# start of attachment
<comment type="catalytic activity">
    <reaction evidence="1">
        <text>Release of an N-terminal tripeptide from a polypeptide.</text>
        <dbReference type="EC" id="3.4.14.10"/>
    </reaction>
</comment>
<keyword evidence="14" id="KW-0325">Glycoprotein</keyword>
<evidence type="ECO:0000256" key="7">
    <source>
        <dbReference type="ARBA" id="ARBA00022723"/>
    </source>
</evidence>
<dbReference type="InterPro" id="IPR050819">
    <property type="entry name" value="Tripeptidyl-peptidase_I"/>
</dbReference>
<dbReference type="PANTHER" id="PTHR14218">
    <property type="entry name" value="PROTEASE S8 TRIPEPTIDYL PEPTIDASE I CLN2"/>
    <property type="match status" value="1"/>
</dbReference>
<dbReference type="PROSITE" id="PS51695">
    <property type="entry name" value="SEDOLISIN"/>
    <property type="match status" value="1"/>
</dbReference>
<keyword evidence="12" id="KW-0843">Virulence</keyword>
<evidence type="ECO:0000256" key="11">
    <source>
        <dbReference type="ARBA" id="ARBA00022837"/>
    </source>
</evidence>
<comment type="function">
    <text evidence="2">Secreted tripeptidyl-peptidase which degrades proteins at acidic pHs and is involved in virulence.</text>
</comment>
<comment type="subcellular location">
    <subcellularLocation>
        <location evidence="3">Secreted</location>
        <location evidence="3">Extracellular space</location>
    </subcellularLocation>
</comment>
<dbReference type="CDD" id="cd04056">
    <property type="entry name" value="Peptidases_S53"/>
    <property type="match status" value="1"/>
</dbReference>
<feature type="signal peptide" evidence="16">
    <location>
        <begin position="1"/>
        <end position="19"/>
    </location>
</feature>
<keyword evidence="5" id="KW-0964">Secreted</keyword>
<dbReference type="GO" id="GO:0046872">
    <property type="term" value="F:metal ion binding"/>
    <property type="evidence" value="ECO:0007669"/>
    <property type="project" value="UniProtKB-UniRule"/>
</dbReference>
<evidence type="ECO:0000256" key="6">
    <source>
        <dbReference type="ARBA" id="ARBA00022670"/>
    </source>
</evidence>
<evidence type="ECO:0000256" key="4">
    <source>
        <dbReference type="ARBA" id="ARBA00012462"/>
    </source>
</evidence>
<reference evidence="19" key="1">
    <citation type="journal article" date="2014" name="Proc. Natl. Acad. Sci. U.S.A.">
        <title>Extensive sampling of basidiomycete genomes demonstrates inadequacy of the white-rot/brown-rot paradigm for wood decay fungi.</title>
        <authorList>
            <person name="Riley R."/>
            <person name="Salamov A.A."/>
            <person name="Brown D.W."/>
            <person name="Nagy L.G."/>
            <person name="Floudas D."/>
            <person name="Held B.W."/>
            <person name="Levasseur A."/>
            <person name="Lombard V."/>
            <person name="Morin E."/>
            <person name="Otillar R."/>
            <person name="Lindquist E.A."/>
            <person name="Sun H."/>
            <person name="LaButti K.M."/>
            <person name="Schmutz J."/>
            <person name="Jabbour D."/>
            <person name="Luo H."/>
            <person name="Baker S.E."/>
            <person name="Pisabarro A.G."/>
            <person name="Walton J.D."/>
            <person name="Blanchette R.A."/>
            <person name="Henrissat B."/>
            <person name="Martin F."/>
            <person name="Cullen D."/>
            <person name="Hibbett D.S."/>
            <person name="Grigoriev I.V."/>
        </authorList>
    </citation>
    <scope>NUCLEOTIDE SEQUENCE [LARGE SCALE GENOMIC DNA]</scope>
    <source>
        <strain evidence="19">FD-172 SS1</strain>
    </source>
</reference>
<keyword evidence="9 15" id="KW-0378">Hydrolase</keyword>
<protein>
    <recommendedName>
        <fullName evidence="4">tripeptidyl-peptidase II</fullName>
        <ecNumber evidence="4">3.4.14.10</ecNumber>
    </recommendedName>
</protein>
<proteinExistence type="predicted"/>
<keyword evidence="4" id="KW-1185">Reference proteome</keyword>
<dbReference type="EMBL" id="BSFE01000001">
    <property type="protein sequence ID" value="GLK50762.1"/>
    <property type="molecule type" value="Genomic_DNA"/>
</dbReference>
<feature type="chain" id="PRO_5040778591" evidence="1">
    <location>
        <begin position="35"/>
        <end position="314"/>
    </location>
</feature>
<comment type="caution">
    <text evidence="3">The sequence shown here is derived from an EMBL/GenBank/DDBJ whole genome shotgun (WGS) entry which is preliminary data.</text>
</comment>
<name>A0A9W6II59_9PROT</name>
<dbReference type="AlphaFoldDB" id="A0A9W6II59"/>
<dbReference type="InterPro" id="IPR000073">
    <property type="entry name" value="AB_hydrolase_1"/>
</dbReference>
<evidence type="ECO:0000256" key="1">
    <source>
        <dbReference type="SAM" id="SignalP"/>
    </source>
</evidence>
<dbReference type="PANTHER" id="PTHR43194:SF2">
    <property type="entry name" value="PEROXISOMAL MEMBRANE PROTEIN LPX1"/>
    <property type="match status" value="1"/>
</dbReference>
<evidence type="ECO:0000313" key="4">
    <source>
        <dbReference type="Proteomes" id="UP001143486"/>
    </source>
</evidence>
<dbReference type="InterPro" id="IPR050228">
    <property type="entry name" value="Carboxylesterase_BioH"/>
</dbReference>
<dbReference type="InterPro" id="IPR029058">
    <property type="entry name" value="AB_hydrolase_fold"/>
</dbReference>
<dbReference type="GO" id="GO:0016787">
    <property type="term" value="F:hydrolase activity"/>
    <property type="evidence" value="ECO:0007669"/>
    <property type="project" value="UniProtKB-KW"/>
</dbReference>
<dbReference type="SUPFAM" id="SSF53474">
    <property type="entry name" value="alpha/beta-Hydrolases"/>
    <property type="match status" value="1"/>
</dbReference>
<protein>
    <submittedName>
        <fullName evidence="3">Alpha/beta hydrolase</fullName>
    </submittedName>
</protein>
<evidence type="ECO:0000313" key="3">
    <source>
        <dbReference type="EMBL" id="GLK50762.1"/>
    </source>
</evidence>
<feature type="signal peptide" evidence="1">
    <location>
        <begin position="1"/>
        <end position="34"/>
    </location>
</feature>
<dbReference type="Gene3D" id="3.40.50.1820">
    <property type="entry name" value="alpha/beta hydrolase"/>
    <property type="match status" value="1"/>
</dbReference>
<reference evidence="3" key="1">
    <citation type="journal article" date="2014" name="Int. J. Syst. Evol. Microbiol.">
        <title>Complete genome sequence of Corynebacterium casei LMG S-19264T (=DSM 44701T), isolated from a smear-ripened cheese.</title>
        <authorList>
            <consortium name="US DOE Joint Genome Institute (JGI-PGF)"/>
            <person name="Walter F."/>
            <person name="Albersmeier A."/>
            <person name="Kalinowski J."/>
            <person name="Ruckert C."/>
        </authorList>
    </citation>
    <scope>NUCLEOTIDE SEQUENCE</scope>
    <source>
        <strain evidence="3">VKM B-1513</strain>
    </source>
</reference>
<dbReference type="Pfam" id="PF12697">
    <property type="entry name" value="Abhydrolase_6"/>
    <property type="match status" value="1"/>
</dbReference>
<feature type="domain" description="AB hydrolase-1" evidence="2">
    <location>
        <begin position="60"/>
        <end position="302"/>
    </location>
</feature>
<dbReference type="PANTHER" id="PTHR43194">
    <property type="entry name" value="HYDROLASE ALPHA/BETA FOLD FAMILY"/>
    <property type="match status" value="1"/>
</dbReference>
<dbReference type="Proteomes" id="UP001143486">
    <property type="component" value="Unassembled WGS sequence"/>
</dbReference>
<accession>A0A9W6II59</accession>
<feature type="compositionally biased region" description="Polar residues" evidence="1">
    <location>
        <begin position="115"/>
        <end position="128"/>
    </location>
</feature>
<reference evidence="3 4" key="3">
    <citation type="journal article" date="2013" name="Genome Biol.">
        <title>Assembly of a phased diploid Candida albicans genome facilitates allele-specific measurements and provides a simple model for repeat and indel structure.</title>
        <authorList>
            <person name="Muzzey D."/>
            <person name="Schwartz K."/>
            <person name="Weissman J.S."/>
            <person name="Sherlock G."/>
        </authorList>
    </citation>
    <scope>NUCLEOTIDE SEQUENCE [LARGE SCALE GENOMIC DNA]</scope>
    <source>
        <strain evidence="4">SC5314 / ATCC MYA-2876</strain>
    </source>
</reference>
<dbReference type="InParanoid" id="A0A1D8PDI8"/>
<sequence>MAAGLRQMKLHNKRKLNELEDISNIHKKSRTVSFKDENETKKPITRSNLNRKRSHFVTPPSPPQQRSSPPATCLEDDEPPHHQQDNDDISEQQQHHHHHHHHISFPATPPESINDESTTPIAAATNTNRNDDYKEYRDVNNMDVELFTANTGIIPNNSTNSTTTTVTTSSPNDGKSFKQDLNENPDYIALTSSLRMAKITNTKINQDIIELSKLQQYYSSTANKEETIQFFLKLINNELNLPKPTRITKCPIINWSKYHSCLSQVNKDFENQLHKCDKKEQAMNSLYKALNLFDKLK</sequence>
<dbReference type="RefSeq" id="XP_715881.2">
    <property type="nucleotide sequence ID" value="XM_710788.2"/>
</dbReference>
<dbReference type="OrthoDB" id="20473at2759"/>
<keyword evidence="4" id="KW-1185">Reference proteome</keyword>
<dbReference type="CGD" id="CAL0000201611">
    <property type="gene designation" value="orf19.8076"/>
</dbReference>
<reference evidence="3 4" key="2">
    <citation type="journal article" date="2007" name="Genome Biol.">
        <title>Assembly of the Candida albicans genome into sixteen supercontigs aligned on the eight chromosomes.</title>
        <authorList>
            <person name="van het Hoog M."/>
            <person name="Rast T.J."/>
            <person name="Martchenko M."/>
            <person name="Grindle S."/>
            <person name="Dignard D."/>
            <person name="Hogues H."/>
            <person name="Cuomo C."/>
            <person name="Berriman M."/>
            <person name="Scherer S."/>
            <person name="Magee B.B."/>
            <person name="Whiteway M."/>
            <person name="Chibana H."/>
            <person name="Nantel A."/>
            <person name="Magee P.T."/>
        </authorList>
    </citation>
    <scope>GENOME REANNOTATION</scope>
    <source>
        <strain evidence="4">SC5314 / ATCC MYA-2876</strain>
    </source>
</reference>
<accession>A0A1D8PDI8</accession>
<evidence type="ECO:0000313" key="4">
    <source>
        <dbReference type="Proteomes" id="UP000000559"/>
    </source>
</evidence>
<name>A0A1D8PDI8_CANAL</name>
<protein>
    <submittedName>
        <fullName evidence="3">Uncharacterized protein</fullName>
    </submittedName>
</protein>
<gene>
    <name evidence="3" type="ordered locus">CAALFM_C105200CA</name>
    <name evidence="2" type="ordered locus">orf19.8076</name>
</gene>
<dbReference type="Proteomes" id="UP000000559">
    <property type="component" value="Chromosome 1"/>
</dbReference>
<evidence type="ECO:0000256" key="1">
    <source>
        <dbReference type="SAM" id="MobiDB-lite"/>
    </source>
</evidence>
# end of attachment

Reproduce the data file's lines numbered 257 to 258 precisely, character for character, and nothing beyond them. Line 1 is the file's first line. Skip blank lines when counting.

            <person name="Chibana H."/>
            <person name="Nantel A."/>